The 25-year product warranty exceeds solar industry standards, with most solar panels offering between 10 and 12-year product warranties. The 25-year module warranty covers the active solar shingles and gives you an idea of how much power the shingles will provide you as they age. This warranty falls right in line with solar industry standards - it’s not bad, but it’s nothing impressive either.
The weatherization warranty is designed to cover the ‘roofing’ aspect of the Solar Roof. Like most shingle warranties, it’s prorated, meaning how much is covered depends on how long you’ve had the roof. You can probably find shingle warranties out there that provide a little more coverage than Tesla’s, but it’s not horrible.
The Tesla Powerwall is covered by a separate 10-year warranty.
The size of the Tesla Solar Roof you’ll need depends on your energy usage and where you live. The characteristics of your roof will also play a role in how much solar you’ll need.
The following table gives a rough estimate of how much homeowners in different states could pay for a Solar Roof in order to cover the average electric bill in that state:
|Average electric bill
|Solar Roof size
|Tesla Solar Roof installation cost*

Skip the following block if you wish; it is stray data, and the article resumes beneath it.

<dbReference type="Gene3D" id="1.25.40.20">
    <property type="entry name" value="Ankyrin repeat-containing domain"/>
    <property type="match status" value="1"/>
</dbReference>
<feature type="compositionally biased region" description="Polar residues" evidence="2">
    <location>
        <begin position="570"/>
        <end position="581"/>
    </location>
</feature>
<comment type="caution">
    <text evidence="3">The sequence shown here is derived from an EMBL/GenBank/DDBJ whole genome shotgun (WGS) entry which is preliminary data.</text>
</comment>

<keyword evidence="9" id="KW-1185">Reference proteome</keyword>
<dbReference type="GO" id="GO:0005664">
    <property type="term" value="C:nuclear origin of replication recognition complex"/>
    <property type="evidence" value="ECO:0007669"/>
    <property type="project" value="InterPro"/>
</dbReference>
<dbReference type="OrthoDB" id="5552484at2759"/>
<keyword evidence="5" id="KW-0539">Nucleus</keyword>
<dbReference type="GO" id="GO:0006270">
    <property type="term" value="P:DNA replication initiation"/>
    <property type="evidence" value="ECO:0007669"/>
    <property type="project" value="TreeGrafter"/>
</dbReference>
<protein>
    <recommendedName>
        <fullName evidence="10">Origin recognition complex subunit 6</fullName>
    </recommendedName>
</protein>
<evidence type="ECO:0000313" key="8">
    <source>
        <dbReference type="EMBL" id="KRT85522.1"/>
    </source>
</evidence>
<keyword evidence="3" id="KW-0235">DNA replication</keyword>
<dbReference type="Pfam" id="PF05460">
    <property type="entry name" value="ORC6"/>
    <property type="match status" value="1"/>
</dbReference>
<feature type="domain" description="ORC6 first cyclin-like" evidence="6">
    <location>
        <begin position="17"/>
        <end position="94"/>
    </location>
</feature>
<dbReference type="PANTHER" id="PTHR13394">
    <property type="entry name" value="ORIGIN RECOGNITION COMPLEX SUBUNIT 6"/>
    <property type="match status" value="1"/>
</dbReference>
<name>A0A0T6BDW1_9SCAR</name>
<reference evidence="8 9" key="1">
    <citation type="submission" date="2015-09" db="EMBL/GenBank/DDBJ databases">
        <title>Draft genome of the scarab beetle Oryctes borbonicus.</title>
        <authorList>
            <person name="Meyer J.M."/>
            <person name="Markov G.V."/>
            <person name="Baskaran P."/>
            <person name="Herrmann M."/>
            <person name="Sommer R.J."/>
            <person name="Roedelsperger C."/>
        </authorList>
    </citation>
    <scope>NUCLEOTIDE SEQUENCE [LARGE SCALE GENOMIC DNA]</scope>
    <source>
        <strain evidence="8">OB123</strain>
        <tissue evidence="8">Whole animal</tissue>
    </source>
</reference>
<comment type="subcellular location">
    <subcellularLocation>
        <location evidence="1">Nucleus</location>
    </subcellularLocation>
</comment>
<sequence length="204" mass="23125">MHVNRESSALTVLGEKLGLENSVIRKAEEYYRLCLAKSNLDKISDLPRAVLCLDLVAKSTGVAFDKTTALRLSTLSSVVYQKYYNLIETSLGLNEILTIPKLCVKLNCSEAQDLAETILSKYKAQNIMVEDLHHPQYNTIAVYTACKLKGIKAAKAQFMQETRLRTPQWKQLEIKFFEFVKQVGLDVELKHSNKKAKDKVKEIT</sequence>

*Based on a 1,700 square foot roof before incentives and a roof replacement cost of $20 per square foot of total roof space. Includes roof tear-off.
You can eliminate all or most of your monthly electricity bill with a Tesla Solar Roof, just like you can with solar panels. There may be some stipulations though, like what kind of net metering program your utility offers and the size of your roof.
Even though you can potentially get rid of your electricity bill, you also have to think about how much you’re saving compared to how much you paid for the system. Consider the example from earlier - the 6.14 kW Solar Roof in California, which would save you a little over $50,000 over its 25-year lifespan, which would just break even.
The traditional 5.55 kW solar system, on the other hand, would save you $64,000 over 25 years and have a payback period of around 5 years.
The Tesla Solar Roof payback period takes the entire installation into account, including the non-solar portion, because you have no choice but to get the entire roof replacement. But even if you looked at just the solar portion, the active shingles would break even after 7 years. 7 years is a great payback period, but it’s still longer than it would be if you just got regular solar panels.
The Tesla solar roof comes with its own unique set of pros and cons that are important to consider before you take the plunge and get one installed.
|Roof replacement and solar at once
Integrated system from one company
|Poor customer service